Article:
The House Republican blueprint has received surprisingly positive reviews from many economists and tax observers. In one bold stroke, the destination-based cash flow tax could eliminate the aspects of the tax code that encourage businesses to locate jobs overseas. It could be a powerful engine for domestic job creation and economic growth. All that being said, however, it's time for House Speaker Paul Ryan and Ways and Means Chair Kevin Brady to accept that the tax will almost certainly never become law. Republicans need to start coalescing behind tax reform that is actually doable and supported by the Trump administration, the Senate, and indeed, rank-and-file House Republicans.
President Trump is already on record as being skeptical of the tax. Calling the tax "too complicated," the president told The Wall Street Journal last week that he doesn't "love it" and that border adjustments usually mean that the United States adjusts into a bad deal. It isn't the first time that Trump implied that he prefers to handle trade issues through tariffs. Further, Trump and his Treasury secretary nominee, Steven Mnuchin, have said they are more focused on a tax plan that will cut taxes for middle-income families and companies.
Ryan wasn't that concerned by Trump's statements, and Trump and a spokesman later said that everything was still on the table. But that doesn't change the fact that support for the House blueprint is far from widespread. The blueprint might not have been designed to ever become law. It was drafted at a time when Hillary Clinton was heavily favored to win the presidency and other Republican tax reform plans fell by the wayside (including Senate Finance Committee Chair Orrin Hatch's long-delayed corporate integration proposal). That the blueprint is getting any attention at all is probably more because it is the only Republican plan available than because it is widely popular in the GOP caucus.
Drafting actual legislative language and then enacting a bill that radically overhauls business taxation will be enormously difficult. It will take time -- considerably longer than 100 days. The House blueprint is far more radical of a reform than the Tax Reform Act of 1986, and a lot less work has been done on it. It's hard to imagine all of the details being ironed out and Republicans coming together to support it while Trump's momentum is at its highest.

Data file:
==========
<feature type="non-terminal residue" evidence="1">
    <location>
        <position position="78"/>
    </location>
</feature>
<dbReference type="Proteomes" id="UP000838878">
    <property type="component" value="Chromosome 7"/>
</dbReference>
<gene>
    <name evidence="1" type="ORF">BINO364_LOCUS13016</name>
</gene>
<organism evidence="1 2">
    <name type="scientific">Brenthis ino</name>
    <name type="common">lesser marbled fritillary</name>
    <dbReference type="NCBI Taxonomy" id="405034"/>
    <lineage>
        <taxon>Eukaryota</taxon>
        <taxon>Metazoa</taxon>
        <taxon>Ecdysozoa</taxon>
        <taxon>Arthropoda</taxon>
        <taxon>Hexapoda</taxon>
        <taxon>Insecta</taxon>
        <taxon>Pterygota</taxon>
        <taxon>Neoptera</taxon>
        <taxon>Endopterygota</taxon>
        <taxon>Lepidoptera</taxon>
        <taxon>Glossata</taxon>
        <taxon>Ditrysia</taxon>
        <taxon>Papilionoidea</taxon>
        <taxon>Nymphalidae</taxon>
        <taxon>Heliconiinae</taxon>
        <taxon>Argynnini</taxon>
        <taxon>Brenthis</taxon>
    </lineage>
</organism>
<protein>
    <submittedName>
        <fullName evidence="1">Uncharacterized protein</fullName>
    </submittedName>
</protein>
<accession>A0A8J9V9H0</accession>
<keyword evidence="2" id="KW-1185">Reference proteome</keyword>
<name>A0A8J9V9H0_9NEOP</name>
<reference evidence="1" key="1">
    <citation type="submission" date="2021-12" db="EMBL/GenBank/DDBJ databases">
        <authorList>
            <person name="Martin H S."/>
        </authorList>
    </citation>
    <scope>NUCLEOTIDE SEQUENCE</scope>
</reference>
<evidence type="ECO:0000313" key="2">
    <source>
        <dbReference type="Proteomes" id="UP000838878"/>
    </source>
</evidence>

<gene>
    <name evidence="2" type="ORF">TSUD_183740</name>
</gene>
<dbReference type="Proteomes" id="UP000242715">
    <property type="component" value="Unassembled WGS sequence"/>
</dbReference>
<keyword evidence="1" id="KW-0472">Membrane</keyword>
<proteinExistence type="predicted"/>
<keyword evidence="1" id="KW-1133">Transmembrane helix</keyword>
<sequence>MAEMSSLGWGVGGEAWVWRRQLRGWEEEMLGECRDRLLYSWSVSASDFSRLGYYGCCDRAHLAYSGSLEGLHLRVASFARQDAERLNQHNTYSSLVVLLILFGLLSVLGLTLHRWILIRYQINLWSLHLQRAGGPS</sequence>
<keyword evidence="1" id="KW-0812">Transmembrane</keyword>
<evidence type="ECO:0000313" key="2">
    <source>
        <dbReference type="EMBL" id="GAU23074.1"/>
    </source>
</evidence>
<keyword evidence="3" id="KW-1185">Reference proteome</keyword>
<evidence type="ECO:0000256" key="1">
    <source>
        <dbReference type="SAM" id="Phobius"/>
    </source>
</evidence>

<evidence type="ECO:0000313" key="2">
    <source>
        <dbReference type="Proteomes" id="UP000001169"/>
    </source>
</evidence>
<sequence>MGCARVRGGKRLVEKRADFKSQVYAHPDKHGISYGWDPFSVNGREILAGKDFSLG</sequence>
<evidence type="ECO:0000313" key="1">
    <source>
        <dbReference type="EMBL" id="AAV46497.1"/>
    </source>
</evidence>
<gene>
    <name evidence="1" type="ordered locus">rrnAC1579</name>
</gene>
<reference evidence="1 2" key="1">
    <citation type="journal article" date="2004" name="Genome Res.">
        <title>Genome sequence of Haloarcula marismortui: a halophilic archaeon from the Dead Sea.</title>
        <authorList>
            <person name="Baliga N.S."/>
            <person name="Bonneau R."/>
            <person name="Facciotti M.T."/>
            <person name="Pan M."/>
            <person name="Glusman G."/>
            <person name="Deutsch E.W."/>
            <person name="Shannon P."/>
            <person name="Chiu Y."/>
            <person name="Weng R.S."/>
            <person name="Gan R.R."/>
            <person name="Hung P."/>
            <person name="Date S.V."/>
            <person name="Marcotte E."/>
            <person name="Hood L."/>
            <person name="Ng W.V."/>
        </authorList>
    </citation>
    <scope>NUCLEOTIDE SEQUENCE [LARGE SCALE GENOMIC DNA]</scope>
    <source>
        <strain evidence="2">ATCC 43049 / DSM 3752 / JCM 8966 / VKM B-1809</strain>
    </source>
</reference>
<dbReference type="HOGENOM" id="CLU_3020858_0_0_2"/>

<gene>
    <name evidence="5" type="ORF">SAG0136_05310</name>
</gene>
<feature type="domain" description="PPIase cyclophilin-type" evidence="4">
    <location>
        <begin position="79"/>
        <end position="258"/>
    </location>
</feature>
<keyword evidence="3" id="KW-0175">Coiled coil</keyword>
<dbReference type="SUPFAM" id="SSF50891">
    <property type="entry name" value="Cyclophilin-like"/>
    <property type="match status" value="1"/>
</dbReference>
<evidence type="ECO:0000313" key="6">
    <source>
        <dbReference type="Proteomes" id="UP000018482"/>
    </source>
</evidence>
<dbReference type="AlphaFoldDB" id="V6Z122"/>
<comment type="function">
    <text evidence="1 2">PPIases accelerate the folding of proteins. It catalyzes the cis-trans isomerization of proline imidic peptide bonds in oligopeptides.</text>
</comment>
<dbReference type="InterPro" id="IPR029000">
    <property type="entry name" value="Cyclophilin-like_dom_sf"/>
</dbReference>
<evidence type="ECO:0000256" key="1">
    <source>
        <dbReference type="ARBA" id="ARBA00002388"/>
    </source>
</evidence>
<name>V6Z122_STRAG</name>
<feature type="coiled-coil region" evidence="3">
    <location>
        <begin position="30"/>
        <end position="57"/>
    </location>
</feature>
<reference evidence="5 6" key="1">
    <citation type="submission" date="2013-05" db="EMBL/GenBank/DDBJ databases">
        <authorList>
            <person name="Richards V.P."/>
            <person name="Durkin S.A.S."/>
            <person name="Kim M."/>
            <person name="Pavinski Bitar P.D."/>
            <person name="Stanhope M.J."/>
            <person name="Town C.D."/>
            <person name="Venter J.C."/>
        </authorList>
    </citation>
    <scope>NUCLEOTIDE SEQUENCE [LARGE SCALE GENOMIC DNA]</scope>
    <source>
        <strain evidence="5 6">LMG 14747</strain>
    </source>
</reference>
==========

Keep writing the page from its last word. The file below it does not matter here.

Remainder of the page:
And that's why the GOP should move on now to something else. If lawmakers want to get anything done on tax reform in Trump's first year (or even first two years), they need to avoid getting bogged down on a plan that might ultimately fall apart. Instead, they should focus on the aspects of Trump's campaign plan that can be combined with smaller-scale reform efforts. A GOP plan that simply cuts the corporate rate to around 25 percent, consolidates individual brackets, eliminates or caps many corporate tax expenditures, and tweaks some individual deductions (perhaps a cap on itemization) is much more likely to attract majority support in Congress. Throw in some base erosion and an end to deferral (or at least a tax on unrepatriated foreign earnings), and you've got the makings of a bill that might come together quickly. It might even pick up more than a handful of votes from red-state Democrats (particularly in the Senate) facing tough reelection bids in 2018.
No tax reform effort will be easy. But Ryan and Brady are making things much more difficult than necessary. If House Republicans were serious about enacting a completely different form of corporate taxation in 2017, they should have been holding hearings and drafting language in 2016. Ryan and his supporters did neither. He should be more realistic about what the GOP can pass this year and get to work on a plan more like those in 1981 or 2001 than a more complicated version of TRA 1986. Otherwise Republicans will let a historic opportunity for tax reform (one they've supposedly been waiting for since 2011) slip away.